For the assessment of knowledge and beliefs about exercise and pain, descriptive statistics will be generated from the Likert scale responses to the questions regarding exercise and pain; differences between the intervention and comparator arms for these responses will be analysed using independent t-tests or Mann-Whitney U tests depending on the normality of the data.

Recruitment
Recruitment status
Not yet recruiting
Date of first participant enrolment
Anticipated
Actual
Date of last participant enrolment
Anticipated
Actual
Date of last data collection
Anticipated
Actual
Sample size
Target
Accrual to date
Final
Recruitment in Australia
Recruitment state(s)
ACT,NSW,NT,QLD,SA,TAS,WA,VIC

Funding & Sponsors
Funding source category [1] 308964 0
University
Name [1] 308964 0
The University of New South Wales
Address [1] 308964 0
The University of New South Wales
Sydney, NSW, 2052. Australia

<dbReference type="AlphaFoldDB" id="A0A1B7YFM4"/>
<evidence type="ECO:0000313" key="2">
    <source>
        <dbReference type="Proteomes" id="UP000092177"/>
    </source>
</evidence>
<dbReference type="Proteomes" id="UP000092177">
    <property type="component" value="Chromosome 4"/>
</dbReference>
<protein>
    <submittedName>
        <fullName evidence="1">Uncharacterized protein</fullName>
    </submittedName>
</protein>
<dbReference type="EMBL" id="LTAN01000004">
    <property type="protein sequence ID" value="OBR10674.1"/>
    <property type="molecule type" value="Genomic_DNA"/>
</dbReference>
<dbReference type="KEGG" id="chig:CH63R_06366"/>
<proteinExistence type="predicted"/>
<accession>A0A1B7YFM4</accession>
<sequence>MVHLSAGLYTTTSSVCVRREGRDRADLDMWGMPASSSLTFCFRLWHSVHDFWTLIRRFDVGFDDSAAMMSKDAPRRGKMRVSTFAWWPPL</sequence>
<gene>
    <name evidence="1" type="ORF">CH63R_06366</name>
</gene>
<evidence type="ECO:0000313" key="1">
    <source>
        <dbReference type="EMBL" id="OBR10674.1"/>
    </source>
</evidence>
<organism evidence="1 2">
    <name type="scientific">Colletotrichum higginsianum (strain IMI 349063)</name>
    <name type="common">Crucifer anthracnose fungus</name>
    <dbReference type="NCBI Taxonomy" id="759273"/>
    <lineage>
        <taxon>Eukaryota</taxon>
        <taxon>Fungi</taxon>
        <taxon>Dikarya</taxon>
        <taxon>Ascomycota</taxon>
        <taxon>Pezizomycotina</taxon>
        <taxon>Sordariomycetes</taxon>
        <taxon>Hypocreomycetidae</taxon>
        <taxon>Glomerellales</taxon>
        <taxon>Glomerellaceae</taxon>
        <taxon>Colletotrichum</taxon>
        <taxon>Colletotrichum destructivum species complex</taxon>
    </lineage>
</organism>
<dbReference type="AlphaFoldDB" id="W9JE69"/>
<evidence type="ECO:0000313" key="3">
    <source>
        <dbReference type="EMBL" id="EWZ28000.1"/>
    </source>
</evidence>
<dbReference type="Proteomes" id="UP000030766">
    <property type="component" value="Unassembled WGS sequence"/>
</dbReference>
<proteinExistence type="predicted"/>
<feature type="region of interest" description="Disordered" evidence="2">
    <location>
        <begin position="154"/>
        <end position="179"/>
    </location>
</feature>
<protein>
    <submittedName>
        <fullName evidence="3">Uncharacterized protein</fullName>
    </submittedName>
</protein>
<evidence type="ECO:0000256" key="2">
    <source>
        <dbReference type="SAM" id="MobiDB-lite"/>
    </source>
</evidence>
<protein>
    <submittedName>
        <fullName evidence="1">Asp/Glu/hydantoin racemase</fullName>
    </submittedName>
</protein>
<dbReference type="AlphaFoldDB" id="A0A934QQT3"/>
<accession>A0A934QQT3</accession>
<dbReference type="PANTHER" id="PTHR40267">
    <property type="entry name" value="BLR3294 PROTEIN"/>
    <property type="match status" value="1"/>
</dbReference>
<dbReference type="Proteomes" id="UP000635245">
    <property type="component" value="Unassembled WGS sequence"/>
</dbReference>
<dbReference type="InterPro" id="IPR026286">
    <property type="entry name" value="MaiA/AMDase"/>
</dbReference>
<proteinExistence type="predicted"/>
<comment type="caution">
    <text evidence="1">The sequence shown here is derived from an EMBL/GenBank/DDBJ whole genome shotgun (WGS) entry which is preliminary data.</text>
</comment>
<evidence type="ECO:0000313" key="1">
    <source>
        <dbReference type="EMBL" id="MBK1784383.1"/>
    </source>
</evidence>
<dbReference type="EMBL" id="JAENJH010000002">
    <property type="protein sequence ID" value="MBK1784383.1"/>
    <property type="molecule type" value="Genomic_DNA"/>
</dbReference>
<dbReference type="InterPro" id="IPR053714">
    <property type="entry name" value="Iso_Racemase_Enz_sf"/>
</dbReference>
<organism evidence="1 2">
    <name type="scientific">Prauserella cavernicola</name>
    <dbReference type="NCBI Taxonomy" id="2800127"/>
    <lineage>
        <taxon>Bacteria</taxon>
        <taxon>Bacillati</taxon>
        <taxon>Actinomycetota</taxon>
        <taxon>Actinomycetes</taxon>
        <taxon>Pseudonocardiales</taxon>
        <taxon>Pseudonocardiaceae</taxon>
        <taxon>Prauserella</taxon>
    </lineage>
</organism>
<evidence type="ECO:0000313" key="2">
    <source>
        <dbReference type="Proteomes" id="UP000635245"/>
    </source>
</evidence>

Country [1] 308964 0
Australia
Primary sponsor type
University
Name
The University of New South Wales
Address
The University of New South Wales
Sydney, NSW, 2052. Australia
Country
Australia
Secondary sponsor category [1] 309897 0
None
Name [1] 309897 0
Address [1] 309897 0
Country [1] 309897 0

Ethics approval
Ethics application status
Approved
Ethics committee name [1] 308851 0
UNSW Human Research Ethics Committee
Ethics committee address [1] 308851 0
UNSW Research Ethics Compliance & Support
The University of New South Wales
Sydney, NSW, 2052
Ethics committee country [1] 308851 0
Australia
Date submitted for ethics approval [1] 308851 0
04/05/2021
Approval date [1] 308851 0
13/08/2021
Ethics approval number [1] 308851 0
HC210343

Summary
Brief summary